A serial killer with a fetish for scalps is on the hunt. Frank is the withdrawn owner of a mannequin store, but his life changes when young artist Anna appears asking for his help with her new exhibition. As their friendship develops and Frank’s obsession escalates, it becomes clear that she has unleashed a recently-repressed compulsion.
Being a remake Maniac retreads William Lustig’s grimy 1980 original, which despite sharing shelf space with the likes of Halloween and Friday 13th for 30 plus years was never nearly as revered. Unlike more commercially successful slasher titles Maniac version one was more in line with the cult films of Abel Ferrera and Frank Hennenlotter in its seedy shock which fell decidedly more into the horror underground with its departure from the suburbs and summer camps of other franchises at the time. This time round director Frank Khalfoun takes all the right cues from its source. In most ways this is still your average slice’em up with creepy mother issues and despatching of naïve female knife fodder but where it’s all too often a negative here the grimly back to basics style makes it more of a welcome film that creeps up on you despite usual expectations. In utilising POV for most of the violence and with it winding up in every scene throughout works effectively, lending a matter of fact intensity that is all too often lacking in contemporary slasher films. The stripped back to its roots approach gives makers the opportunity to pool their efforts where it counts in a film of this nature, after all the story is minimal at best and far from original. Instead setting the 80 minutes up as a viciously stylized experience is beneficial, especially the lack of clunky psychoanalysis (see Rob Zombie’s misguided Halloween re-mangling) adds to the appreciated briskness which serves its overall outcome very well.
Where the makers are concerned I have to give it to the French forces behind the scenes when it comes to delivering the red stuff in a lovingly striking fashion. Along with the POV shots the camera stalks, jars and judders with appropriate menace. The gore FX are simply flawless and for as questionable as it is to use the word subtle when describing this kind of in your face blade-happy violence I am referring to the seamless blending of the CG effects with the practical, it never looks anything but perfect and while this may seem a disposable point in a film this stark in its brutality it is potentially make or break, ultimately in Maniac how the kills are executed (pun unavoidable) is of the up most importance. L.A serves as a fitting backdrop, nicely replacing the original’s New York setting it manages to update the alleys, steaming grates and urban isolation, nicely recreating the seedy ambience that leaves one feeling alone despite the surrounding cosmopolitan pace. Adding to the successful unease is one of the best soundtracks I have heard for many a year, with its fittingly abrasive synthesized drone and perfectly pitched homage.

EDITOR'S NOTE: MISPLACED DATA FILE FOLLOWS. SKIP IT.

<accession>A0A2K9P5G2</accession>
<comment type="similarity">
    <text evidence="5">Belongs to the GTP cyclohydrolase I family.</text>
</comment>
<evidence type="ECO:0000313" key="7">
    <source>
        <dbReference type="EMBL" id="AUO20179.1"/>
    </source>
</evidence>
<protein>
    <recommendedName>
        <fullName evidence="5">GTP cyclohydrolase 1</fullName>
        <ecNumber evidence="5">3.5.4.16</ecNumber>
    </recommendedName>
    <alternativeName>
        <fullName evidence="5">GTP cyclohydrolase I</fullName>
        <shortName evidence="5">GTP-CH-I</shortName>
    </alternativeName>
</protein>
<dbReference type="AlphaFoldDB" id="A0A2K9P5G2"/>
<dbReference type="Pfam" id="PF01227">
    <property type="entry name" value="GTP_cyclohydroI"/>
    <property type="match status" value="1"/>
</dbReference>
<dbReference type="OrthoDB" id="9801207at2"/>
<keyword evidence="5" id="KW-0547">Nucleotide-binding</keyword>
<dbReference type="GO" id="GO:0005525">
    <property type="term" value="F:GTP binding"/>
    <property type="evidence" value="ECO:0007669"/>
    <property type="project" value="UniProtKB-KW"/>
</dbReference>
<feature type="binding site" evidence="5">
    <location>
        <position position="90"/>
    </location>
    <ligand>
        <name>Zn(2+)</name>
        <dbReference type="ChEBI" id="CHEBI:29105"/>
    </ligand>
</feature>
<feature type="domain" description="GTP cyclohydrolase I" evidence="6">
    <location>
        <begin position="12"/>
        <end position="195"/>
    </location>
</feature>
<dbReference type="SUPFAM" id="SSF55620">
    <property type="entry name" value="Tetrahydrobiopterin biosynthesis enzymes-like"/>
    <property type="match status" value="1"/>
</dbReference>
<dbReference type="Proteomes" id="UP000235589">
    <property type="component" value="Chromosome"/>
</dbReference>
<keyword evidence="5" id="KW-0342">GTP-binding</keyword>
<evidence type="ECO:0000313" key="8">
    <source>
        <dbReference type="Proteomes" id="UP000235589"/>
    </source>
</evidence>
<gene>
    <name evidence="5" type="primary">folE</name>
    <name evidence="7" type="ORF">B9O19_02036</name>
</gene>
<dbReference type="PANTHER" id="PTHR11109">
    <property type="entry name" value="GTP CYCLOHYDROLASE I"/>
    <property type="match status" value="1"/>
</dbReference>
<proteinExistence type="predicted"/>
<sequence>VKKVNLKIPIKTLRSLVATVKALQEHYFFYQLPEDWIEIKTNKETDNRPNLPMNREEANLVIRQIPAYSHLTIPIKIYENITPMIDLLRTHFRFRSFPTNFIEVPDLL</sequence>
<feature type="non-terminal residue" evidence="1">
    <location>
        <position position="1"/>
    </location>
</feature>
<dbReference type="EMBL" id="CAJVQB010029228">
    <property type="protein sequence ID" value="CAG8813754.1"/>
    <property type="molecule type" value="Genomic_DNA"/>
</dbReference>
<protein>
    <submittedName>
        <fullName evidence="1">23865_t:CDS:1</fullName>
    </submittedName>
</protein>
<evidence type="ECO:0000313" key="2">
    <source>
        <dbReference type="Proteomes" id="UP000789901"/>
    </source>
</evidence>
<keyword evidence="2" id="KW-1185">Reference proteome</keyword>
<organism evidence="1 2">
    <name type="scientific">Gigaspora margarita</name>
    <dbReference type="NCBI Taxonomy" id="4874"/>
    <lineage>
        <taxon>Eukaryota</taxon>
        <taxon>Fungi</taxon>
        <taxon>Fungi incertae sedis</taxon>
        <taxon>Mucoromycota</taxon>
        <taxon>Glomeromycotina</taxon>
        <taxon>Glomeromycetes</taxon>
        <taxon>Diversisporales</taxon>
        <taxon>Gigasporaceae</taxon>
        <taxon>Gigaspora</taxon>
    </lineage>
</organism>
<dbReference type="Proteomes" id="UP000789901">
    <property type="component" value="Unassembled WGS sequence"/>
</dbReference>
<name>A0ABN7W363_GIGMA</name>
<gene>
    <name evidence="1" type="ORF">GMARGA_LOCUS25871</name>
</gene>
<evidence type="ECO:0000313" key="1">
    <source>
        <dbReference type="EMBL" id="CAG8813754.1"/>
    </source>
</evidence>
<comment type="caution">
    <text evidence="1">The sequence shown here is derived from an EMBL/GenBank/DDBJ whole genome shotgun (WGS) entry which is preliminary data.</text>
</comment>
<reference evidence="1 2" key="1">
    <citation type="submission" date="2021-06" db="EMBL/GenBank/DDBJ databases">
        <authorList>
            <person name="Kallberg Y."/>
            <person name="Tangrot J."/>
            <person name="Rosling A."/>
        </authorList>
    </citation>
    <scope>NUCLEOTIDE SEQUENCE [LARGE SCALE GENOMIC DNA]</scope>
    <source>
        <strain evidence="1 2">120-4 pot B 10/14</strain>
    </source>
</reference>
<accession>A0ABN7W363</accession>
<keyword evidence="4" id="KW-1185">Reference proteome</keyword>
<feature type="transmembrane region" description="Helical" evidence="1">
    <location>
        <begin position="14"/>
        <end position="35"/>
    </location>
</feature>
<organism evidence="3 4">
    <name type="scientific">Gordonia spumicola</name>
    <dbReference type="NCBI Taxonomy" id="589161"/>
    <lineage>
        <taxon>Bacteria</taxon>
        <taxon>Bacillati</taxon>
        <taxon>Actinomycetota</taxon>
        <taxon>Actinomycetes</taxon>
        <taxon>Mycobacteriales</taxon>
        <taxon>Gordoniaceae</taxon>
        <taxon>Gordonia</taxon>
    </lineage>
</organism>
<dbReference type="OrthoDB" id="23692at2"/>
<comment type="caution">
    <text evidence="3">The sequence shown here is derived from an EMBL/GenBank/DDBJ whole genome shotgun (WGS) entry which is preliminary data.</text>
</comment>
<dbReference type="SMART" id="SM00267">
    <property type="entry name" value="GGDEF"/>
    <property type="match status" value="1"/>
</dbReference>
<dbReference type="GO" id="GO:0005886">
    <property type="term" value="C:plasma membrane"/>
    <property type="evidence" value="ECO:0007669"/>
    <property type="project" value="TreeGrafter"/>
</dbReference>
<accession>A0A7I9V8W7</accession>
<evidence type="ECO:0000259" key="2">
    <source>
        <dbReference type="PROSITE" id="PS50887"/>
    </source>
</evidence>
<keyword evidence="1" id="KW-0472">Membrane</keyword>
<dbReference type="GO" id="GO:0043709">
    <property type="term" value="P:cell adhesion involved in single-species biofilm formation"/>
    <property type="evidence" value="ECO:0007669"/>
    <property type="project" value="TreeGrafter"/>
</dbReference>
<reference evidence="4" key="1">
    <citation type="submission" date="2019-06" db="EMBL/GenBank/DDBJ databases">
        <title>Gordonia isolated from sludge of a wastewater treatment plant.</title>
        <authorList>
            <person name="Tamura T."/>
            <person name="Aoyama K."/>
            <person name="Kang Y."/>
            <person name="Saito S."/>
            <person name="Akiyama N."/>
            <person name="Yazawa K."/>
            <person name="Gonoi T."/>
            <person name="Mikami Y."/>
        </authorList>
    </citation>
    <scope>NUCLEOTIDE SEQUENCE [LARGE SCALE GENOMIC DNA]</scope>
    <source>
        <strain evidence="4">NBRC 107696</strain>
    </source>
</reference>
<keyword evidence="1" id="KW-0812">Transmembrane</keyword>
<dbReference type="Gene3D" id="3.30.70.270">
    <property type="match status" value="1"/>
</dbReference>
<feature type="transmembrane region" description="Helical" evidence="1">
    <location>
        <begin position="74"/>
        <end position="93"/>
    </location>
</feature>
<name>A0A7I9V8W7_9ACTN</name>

Elijah Wood appears very at home as shy serial scalper Frank; with his aptly incandescent eyes the actor uses his expected passiveness to channel Norman Bates to the hilt, showing a streak of murderous eerie that made him the only real menacing figure in 2005’s Sin City. As befitting of most horror nobody else is worthy of individual mention, through lack of screen time and character not actual incompetence. Maniac is a vicious little gem that deserves its own stab at modern cult status, refreshingly shirking any intent to pursue deadend sequels and gleefully in the spirit of the original. Fans of the original look out for a particularly fun shot evoking the infamous VHS ‘does what it says on the tin’ poster.